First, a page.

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Fiat Chrysler Automobiles NV and French automaker Groupe PSA on Wednesday said their boards unanimously supported a binding agreement to merge and create the world's fourth-largest automaker.

The deal is one step further than Fiat Chrysler got earlier this year with Renault SA, another French carmaker. The combination of PSA and FCA is expected to provide cost savings, create a hedge against cyclical downturns and have the scale to invest and compete in an electric and self-driving future.

Although the companies are calling the deal a 50-50 merger, PSA would hold a board majority and appoint six of the 11 board members. That includes PSA CEO Carlos Tavares, who is expected to lead the combined company.

Here is what else to know about the deal:

What comes next?

With the binding agreement signed, the automakers can pursue obtaining antitrust and regulatory approval from the countries in which it operates. They also must receive approval from their shareholders. The process is expected to take 12 to 15 months.

"We don’t feel we have any concerns with antitrust" laws, Tavares said Wednesday. "We've reviewed this topic and are very comfortable we have no problem on antitrust" regulations.

What is the name of the new company?

The name of the new company has not yet been announced, and it unclear when one will be. Information provided to investors refers to the entity colloquially as "DutchCo," but Fiat Chrysler representatives assured that is not the official title.

Would Fiat Chrysler retain its headquarters in Auburn Hills?

The current Italian American automaker is incorporated in the Netherlands, headquartered in London and retains major operations in Auburn Hills and Turin, Italy, the home of the Fiat brand. Likewise, the combination of FCA and PSA would be domiciled in the Netherlands and continue to have operational headquarters in Auburn Hills, Paris and Turin.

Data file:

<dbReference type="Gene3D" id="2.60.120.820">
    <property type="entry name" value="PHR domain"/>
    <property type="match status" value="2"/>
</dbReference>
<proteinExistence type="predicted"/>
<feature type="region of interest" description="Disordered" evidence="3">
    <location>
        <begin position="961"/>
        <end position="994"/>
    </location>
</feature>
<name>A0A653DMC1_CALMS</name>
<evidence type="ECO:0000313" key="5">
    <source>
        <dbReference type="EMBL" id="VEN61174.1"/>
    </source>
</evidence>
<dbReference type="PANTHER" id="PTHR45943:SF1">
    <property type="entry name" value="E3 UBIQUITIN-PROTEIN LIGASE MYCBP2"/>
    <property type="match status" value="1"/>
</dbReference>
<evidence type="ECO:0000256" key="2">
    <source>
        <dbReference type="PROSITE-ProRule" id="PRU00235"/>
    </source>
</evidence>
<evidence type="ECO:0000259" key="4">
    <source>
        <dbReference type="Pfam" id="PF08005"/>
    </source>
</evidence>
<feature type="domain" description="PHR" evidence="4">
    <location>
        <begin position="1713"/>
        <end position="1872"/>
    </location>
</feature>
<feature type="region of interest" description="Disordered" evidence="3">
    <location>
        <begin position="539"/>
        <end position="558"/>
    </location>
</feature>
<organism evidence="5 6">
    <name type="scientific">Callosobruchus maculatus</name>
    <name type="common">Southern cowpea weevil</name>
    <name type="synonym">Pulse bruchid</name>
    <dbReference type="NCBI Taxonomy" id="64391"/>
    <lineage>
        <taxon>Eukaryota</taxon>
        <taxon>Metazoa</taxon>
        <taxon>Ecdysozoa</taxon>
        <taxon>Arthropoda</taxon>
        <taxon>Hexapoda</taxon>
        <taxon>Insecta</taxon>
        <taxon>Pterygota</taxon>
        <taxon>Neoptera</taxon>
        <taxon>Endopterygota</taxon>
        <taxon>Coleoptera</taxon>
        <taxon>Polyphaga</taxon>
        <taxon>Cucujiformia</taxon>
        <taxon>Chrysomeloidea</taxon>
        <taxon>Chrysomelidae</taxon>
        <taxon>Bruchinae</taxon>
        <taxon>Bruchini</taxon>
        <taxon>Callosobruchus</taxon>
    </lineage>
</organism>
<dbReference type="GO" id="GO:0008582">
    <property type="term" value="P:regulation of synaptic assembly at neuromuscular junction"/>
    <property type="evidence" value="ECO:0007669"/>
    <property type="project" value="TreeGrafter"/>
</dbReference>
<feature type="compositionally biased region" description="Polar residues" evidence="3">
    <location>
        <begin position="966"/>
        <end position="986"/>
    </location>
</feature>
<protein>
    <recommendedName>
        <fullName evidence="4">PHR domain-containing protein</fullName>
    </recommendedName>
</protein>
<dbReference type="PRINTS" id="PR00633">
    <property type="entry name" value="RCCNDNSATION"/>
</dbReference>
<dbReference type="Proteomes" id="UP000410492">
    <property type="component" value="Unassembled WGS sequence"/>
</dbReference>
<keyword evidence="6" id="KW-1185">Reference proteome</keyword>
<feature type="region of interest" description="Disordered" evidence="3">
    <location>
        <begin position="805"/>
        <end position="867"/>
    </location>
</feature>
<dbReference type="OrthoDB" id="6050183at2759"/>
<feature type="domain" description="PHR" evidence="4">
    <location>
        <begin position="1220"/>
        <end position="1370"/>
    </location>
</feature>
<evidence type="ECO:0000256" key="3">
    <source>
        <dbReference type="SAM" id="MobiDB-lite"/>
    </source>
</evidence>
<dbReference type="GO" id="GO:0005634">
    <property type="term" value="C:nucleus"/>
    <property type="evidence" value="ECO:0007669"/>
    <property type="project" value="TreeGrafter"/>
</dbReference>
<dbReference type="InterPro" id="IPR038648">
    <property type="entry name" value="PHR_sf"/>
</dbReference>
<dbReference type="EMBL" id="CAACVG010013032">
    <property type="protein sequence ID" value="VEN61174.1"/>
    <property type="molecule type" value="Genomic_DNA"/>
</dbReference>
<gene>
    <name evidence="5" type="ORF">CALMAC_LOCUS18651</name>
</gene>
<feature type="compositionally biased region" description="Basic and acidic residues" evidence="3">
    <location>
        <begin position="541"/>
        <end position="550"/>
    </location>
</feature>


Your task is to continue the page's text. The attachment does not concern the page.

That also means the center for U.S. brands such as Jeep SUVs and Ram pickups would remain in Michigan: "Brands vary based on the passion, the history, the emotion," Tavares said Wednesday. "This is why we consider the brands will stay in their country of origin. Italian brands will stay in Italy. American brands will stay in the United States. German brands will stay in Germany."

Are Fiat Chrysler employees' jobs in jeopardy?

Executives on Wednesday repeated statements from October that there would be no plant closures or loss of manufacturing jobs as a result of the transaction. United Auto Workers Vice President Cindy Estrada on Wednesday said the union hopes the combination will benefit its members and it is looking forward to hearing more details. The labor contract that UAW members ratified a week ago with FCA continues to include job security provisions in the instances of a merger, a union spokesman previously said. FCA's previously announced investments, including the construction of a new assembly plant in Detroit, will not be affected.

As for salaried employees, 20% of the expected $4.1 billion in cost savings from the combination will result from redundancies in marketing, information technology, logistics and other areas, the companies said. But Groupe PSA does not have a retail presence in North America. Most of the cuts are expected to occur in Europe where there is overlap. A regional breakdown of the savings was not available Wednesday.

What does this mean for Fiat Chrysler customers?

The combined company is expected to maintain all 13 brands that Fiat Chrysler and PSA currently operate. The companies, however, plan to shrink the number of vehicle platforms they operate. Two platforms are expected to be the basis of two-thirds of the combined entity's run for small and compact/mid-size vehicles. The convergence of these platforms could be seen starting in 20 months following the deal's closure, the executives said.

U.S. consumers could see the implementation of PSA's technology and electrification platform in Fiat Chrysler vehicles, Manley said. The combination perhaps could speed the introduction of brands like Peugeot, Citroën, Opel and Vauxhall into North America. In 2016, PSA had established a 10-year goal to re-enter the U.S. retail market.

"We see the strength of FCA in North America," Tavares said. "We have 12 months ahead of us to think what we would do after closing. So far it is premature. This is something that we will have to consider."

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